Swiss Graphic Design and Typography Revisited
This three-year Sinergia project examines the development of “Swiss graphic design and typography” during the 20th and 21st centuries.
- Département responsable Haute école des arts de Berne
- Institut Institute of Design Research
- Unité de recherche Design History
- Organisation d'encouragement FNS
- Durée (prévue) 01.10.2016 - 31.03.2021
- Responsable du projet Prof. Dr. Arne Scheuermann
- Direction du projet Prof. Robert Lzicar
Équipe du projet
Prof. Dr Davide Fornari
Sarah Teresa Owens
Prof. Dr. Peter J. Schneemann
Schweizerischer Nationalfonds SNF
Zürcher Hochschule der Künste
Fachhochschule Nordwestschweiz FHNW
ECAL/Ecole cantonale d'art de Lausanne
HEAD, Haute Ecole d'Art et de design Genève
SUPSI - Scuola universitaria professionale della Svizzera italiana
The inclusion of “Swiss graphic design and typography” as one of eight Swiss candidates submitted to UNESCO in 2014 for inclusion in the list of Intangible Cultural Heritage confirms its national and international historical significance. It is discussed in classrooms, studios, exhibition spaces and publications. But more than this: it is still being made and has recently been claimed as “one of the country’s leading products” (Gimmi 2014, 9). The label “Swiss graphic design and typography” thus oscillates between a closed mythology and a history still in the making. As the term originated both in Switzerland and abroad, it represents the culmination of a broad body of works, multiple stories and explanations about its nature and history, and today’s ongoing graphic design practice. But how did “Swiss graphic design and typography” achieve its legitimacy, reputation and status? Is the attribution of a national label to various design approaches obscured from the vantage point of the present? What might be a contemporary definition of “Swiss graphic design and typography”?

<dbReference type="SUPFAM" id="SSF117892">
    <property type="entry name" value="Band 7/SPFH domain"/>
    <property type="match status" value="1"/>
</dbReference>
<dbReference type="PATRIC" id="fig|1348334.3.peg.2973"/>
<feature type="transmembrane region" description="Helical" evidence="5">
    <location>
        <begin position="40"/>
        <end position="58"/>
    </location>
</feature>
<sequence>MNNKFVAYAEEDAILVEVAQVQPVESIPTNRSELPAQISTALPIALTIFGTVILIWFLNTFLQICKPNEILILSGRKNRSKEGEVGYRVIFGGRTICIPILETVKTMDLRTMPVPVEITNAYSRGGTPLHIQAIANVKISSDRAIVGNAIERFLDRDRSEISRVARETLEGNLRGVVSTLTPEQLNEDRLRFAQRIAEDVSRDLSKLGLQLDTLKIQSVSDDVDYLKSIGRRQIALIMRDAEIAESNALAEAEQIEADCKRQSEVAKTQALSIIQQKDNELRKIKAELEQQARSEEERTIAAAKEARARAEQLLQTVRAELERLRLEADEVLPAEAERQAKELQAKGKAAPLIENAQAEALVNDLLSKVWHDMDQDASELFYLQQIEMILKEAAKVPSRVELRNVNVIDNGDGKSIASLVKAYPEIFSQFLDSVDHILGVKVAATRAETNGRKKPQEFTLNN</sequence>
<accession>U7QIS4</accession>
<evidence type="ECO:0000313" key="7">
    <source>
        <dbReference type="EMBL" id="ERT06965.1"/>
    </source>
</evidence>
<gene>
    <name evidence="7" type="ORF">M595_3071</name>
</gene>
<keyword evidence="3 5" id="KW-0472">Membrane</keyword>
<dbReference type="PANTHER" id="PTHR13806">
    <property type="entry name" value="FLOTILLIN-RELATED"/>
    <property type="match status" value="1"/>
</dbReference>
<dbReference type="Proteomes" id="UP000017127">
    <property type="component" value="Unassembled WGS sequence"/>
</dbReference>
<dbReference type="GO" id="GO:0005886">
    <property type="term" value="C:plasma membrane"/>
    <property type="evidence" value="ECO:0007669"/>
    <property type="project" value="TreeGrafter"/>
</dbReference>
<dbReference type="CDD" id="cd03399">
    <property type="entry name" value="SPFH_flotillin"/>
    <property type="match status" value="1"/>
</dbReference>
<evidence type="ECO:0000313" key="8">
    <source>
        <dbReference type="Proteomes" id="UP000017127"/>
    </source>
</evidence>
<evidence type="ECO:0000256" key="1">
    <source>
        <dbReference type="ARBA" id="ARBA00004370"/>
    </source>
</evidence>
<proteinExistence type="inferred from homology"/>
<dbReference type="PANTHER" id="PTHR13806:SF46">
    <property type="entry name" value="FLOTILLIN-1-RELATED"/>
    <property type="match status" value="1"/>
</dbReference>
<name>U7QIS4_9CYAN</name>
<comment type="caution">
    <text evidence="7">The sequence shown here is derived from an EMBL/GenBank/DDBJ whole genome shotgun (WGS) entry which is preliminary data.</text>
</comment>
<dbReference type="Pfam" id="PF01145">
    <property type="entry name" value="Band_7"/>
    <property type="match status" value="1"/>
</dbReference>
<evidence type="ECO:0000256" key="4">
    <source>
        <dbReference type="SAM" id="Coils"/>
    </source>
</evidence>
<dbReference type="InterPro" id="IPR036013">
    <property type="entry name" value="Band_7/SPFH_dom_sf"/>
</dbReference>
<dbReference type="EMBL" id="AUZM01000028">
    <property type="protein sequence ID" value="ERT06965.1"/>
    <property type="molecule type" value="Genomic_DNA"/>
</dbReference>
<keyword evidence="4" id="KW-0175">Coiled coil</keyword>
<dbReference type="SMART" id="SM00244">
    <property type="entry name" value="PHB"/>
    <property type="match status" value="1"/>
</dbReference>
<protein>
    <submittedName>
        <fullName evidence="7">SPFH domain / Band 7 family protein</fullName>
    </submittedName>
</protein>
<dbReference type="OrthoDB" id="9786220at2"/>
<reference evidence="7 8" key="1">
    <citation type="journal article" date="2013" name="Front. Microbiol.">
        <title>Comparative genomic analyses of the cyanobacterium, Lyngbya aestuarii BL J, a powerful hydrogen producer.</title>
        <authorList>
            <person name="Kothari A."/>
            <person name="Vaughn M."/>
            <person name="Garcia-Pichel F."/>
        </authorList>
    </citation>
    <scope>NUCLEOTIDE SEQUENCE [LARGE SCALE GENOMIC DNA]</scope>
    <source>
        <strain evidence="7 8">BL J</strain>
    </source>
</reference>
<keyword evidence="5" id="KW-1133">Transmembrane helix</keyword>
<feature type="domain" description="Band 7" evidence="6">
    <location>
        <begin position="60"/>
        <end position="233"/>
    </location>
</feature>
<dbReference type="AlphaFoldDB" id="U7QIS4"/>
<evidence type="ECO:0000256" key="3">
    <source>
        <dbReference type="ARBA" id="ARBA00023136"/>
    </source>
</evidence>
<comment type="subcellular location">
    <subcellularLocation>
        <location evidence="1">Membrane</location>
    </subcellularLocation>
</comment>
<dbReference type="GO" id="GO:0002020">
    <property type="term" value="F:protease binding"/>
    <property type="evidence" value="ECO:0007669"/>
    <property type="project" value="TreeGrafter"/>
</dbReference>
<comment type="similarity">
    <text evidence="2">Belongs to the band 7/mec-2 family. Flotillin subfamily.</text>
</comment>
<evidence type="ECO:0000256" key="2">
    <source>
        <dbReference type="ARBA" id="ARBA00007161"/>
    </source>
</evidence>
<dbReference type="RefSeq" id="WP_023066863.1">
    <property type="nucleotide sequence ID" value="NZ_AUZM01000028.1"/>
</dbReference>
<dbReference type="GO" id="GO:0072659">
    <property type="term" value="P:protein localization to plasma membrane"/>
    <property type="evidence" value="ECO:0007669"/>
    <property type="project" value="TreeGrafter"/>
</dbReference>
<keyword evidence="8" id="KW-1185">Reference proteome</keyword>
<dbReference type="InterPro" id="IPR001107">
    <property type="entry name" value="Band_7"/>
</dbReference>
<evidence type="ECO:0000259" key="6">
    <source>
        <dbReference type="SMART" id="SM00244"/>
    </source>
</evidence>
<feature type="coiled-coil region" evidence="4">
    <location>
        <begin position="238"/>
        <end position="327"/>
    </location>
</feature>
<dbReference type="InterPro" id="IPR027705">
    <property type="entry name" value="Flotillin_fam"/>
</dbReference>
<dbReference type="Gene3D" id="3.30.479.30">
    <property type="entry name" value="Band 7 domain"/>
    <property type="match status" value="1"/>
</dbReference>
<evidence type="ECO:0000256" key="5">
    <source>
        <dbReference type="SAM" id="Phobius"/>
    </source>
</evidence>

The sub-project “Principles of Education” (A), focuses on the education of graphic designers in Switzerland by analysing interviews, curricula, teaching materials and results, and literature by and on teachers and teaching methods. Instead of singling out individual designers, the second sub-project “Networks of Practice” (B) analyses graphic design as a social practice produced by networks of people, institutions, associations, objects and ideas, with a focus on their migration beyond national and linguistic boundaries. Finally, the sub-project “Strategies of Dissemination” (C) deals with professional journals, history books and exhibitions as instruments of historiography and, at the same time, as predominant forms for the production and dissemination of “Swiss graphic design and typography” itself.
- Sub-project A: The context of the “Gewerbeschulen” and their proximity to trade is a key factor influencing the educational principles in comparison to the curricula developed at Academies abroad. Beyond this relevant difference a vivid exchange between Swiss and foreign institutions in the field of design education can be observed throughout the 20th century. - Sub-project B: All case studies may be characterised as pursuing alternative narratives in regard to design practice and professional networks. The studied designers and their networks represent marginal histories which shed new light on well-established narratives of Swiss graphic design. Their relevance lies especially in showing how the unconventionality of the studied cases unfolds previously largely hidden or omitted layers of professional practice. - Sub-project C: The evaluation of the corpuses of all three case studies revealed that the discourse on Swiss graphic design and typography is shaped by canonization. In order to deconstruct predominant narratives, the sub-project decided to pay attention to isolate terms or phenomena and to describe these in detail.